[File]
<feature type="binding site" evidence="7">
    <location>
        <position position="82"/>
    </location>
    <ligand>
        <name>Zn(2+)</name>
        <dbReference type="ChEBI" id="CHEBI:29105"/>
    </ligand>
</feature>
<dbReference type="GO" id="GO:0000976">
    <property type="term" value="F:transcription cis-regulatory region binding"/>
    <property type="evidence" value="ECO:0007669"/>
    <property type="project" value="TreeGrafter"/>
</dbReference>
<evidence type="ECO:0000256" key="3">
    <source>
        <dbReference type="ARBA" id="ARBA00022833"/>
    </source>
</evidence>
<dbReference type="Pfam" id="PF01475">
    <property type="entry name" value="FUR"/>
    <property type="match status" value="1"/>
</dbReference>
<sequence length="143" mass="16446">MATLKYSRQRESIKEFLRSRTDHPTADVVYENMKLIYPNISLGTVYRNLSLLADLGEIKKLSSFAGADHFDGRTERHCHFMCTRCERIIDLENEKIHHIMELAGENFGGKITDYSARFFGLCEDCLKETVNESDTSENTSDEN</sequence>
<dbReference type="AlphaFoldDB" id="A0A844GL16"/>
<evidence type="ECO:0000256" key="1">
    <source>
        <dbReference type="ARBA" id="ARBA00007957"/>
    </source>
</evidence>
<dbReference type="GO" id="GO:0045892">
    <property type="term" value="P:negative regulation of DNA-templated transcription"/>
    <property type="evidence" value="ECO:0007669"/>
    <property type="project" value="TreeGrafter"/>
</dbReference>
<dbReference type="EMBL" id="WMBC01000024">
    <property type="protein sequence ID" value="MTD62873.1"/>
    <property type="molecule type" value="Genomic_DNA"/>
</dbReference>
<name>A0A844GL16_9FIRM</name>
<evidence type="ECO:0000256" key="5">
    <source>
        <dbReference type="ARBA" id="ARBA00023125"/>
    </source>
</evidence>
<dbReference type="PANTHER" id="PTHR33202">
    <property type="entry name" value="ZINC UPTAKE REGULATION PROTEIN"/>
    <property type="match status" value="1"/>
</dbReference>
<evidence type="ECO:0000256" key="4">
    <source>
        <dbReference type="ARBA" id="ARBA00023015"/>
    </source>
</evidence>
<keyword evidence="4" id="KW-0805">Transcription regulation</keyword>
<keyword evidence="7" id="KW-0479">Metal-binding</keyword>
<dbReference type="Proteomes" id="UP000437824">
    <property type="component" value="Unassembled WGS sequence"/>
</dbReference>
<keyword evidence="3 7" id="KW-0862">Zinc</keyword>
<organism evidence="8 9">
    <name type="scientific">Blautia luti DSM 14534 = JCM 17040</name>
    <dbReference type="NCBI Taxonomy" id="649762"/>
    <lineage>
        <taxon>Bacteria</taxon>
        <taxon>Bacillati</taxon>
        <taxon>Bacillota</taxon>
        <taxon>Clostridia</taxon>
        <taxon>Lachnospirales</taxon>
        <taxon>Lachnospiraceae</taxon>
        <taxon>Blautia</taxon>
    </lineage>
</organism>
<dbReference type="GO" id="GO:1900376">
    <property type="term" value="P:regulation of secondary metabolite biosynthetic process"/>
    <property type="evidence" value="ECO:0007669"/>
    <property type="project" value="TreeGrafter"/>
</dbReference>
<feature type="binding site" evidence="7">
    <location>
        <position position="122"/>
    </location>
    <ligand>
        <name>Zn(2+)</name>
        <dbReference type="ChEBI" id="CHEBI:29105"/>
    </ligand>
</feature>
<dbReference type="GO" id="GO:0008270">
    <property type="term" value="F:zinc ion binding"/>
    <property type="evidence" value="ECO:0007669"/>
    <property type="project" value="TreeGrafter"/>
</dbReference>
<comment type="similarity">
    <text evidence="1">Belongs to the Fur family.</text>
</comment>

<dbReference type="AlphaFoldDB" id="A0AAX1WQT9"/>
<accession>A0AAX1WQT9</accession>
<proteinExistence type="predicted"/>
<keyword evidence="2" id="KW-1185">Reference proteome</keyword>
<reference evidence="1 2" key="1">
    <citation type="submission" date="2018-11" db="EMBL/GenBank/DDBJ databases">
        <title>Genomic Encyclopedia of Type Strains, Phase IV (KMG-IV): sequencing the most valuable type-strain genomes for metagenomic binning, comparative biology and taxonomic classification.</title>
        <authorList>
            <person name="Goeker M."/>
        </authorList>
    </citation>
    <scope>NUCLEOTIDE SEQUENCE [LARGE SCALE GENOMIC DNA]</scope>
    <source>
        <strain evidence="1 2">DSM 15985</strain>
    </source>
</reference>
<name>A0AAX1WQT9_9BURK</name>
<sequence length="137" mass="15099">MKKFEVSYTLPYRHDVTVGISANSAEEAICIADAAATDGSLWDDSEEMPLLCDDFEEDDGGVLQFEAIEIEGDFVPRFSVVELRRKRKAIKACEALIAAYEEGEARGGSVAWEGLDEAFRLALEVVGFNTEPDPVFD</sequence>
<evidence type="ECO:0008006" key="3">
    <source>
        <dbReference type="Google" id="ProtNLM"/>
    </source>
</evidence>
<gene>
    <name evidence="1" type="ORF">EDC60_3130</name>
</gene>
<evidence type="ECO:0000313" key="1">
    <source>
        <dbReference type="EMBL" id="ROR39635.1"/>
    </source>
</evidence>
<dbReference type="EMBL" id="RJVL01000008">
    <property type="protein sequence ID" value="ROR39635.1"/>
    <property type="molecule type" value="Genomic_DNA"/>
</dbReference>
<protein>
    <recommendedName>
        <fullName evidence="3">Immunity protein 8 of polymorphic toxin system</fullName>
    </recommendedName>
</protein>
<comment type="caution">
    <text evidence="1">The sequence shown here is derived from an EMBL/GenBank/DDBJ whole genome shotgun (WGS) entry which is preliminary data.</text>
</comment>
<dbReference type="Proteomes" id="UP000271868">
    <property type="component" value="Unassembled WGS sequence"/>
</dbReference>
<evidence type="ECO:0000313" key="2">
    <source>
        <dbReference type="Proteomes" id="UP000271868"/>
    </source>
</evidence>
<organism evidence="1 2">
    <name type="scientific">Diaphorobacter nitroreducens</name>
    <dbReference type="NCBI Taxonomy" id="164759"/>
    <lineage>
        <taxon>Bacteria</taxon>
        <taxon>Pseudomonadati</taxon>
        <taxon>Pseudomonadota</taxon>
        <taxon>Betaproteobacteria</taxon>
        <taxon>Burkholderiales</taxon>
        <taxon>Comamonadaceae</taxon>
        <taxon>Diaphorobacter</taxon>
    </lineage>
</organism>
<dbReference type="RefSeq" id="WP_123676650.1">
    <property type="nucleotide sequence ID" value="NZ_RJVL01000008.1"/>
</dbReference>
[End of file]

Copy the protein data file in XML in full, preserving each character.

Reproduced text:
<feature type="binding site" evidence="7">
    <location>
        <position position="82"/>
    </location>
    <ligand>
        <name>Zn(2+)</name>
        <dbReference type="ChEBI" id="CHEBI:29105"/>
    </ligand>
</feature>
<dbReference type="GO" id="GO:0000976">
    <property type="term" value="F:transcription cis-regulatory region binding"/>
    <property type="evidence" value="ECO:0007669"/>
    <property type="project" value="TreeGrafter"/>
</dbReference>
<evidence type="ECO:0000256" key="3">
    <source>
        <dbReference type="ARBA" id="ARBA00022833"/>
    </source>
</evidence>
<dbReference type="Pfam" id="PF01475">
    <property type="entry name" value="FUR"/>
    <property type="match status" value="1"/>
</dbReference>
<sequence length="143" mass="16446">MATLKYSRQRESIKEFLRSRTDHPTADVVYENMKLIYPNISLGTVYRNLSLLADLGEIKKLSSFAGADHFDGRTERHCHFMCTRCERIIDLENEKIHHIMELAGENFGGKITDYSARFFGLCEDCLKETVNESDTSENTSDEN</sequence>
<dbReference type="AlphaFoldDB" id="A0A844GL16"/>
<evidence type="ECO:0000256" key="1">
    <source>
        <dbReference type="ARBA" id="ARBA00007957"/>
    </source>
</evidence>
<dbReference type="GO" id="GO:0045892">
    <property type="term" value="P:negative regulation of DNA-templated transcription"/>
    <property type="evidence" value="ECO:0007669"/>
    <property type="project" value="TreeGrafter"/>
</dbReference>
<dbReference type="EMBL" id="WMBC01000024">
    <property type="protein sequence ID" value="MTD62873.1"/>
    <property type="molecule type" value="Genomic_DNA"/>
</dbReference>
<name>A0A844GL16_9FIRM</name>
<evidence type="ECO:0000256" key="5">
    <source>
        <dbReference type="ARBA" id="ARBA00023125"/>
    </source>
</evidence>
<dbReference type="PANTHER" id="PTHR33202">
    <property type="entry name" value="ZINC UPTAKE REGULATION PROTEIN"/>
    <property type="match status" value="1"/>
</dbReference>
<evidence type="ECO:0000256" key="4">
    <source>
        <dbReference type="ARBA" id="ARBA00023015"/>
    </source>
</evidence>
<keyword evidence="4" id="KW-0805">Transcription regulation</keyword>
<keyword evidence="7" id="KW-0479">Metal-binding</keyword>
<dbReference type="Proteomes" id="UP000437824">
    <property type="component" value="Unassembled WGS sequence"/>
</dbReference>
<keyword evidence="3 7" id="KW-0862">Zinc</keyword>
<organism evidence="8 9">
    <name type="scientific">Blautia luti DSM 14534 = JCM 17040</name>
    <dbReference type="NCBI Taxonomy" id="649762"/>
    <lineage>
        <taxon>Bacteria</taxon>
        <taxon>Bacillati</taxon>
        <taxon>Bacillota</taxon>
        <taxon>Clostridia</taxon>
        <taxon>Lachnospirales</taxon>
        <taxon>Lachnospiraceae</taxon>
        <taxon>Blautia</taxon>
    </lineage>
</organism>
<dbReference type="GO" id="GO:1900376">
    <property type="term" value="P:regulation of secondary metabolite biosynthetic process"/>
    <property type="evidence" value="ECO:0007669"/>
    <property type="project" value="TreeGrafter"/>
</dbReference>
<feature type="binding site" evidence="7">
    <location>
        <position position="122"/>
    </location>
    <ligand>
        <name>Zn(2+)</name>
        <dbReference type="ChEBI" id="CHEBI:29105"/>
    </ligand>
</feature>
<dbReference type="GO" id="GO:0008270">
    <property type="term" value="F:zinc ion binding"/>
    <property type="evidence" value="ECO:0007669"/>
    <property type="project" value="TreeGrafter"/>
</dbReference>
<comment type="similarity">
    <text evidence="1">Belongs to the Fur family.</text>
</comment>

<dbReference type="AlphaFoldDB" id="A0AAX1WQT9"/>
<accession>A0AAX1WQT9</accession>
<proteinExistence type="predicted"/>
<keyword evidence="2" id="KW-1185">Reference proteome</keyword>
<reference evidence="1 2" key="1">
    <citation type="submission" date="2018-11" db="EMBL/GenBank/DDBJ databases">
        <title>Genomic Encyclopedia of Type Strains, Phase IV (KMG-IV): sequencing the most valuable type-strain genomes for metagenomic binning, comparative biology and taxonomic classification.</title>
        <authorList>
            <person name="Goeker M."/>
        </authorList>
    </citation>
    <scope>NUCLEOTIDE SEQUENCE [LARGE SCALE GENOMIC DNA]</scope>
    <source>
        <strain evidence="1 2">DSM 15985</strain>
    </source>
</reference>
<name>A0AAX1WQT9_9BURK</name>
<sequence length="137" mass="15099">MKKFEVSYTLPYRHDVTVGISANSAEEAICIADAAATDGSLWDDSEEMPLLCDDFEEDDGGVLQFEAIEIEGDFVPRFSVVELRRKRKAIKACEALIAAYEEGEARGGSVAWEGLDEAFRLALEVVGFNTEPDPVFD</sequence>
<evidence type="ECO:0008006" key="3">
    <source>
        <dbReference type="Google" id="ProtNLM"/>
    </source>
</evidence>
<gene>
    <name evidence="1" type="ORF">EDC60_3130</name>
</gene>
<evidence type="ECO:0000313" key="1">
    <source>
        <dbReference type="EMBL" id="ROR39635.1"/>
    </source>
</evidence>
<dbReference type="EMBL" id="RJVL01000008">
    <property type="protein sequence ID" value="ROR39635.1"/>
    <property type="molecule type" value="Genomic_DNA"/>
</dbReference>
<protein>
    <recommendedName>
        <fullName evidence="3">Immunity protein 8 of polymorphic toxin system</fullName>
    </recommendedName>
</protein>
<comment type="caution">
    <text evidence="1">The sequence shown here is derived from an EMBL/GenBank/DDBJ whole genome shotgun (WGS) entry which is preliminary data.</text>
</comment>
<dbReference type="Proteomes" id="UP000271868">
    <property type="component" value="Unassembled WGS sequence"/>
</dbReference>
<evidence type="ECO:0000313" key="2">
    <source>
        <dbReference type="Proteomes" id="UP000271868"/>
    </source>
</evidence>
<organism evidence="1 2">
    <name type="scientific">Diaphorobacter nitroreducens</name>
    <dbReference type="NCBI Taxonomy" id="164759"/>
    <lineage>
        <taxon>Bacteria</taxon>
        <taxon>Pseudomonadati</taxon>
        <taxon>Pseudomonadota</taxon>
        <taxon>Betaproteobacteria</taxon>
        <taxon>Burkholderiales</taxon>
        <taxon>Comamonadaceae</taxon>
        <taxon>Diaphorobacter</taxon>
    </lineage>
</organism>
<dbReference type="RefSeq" id="WP_123676650.1">
    <property type="nucleotide sequence ID" value="NZ_RJVL01000008.1"/>
</dbReference>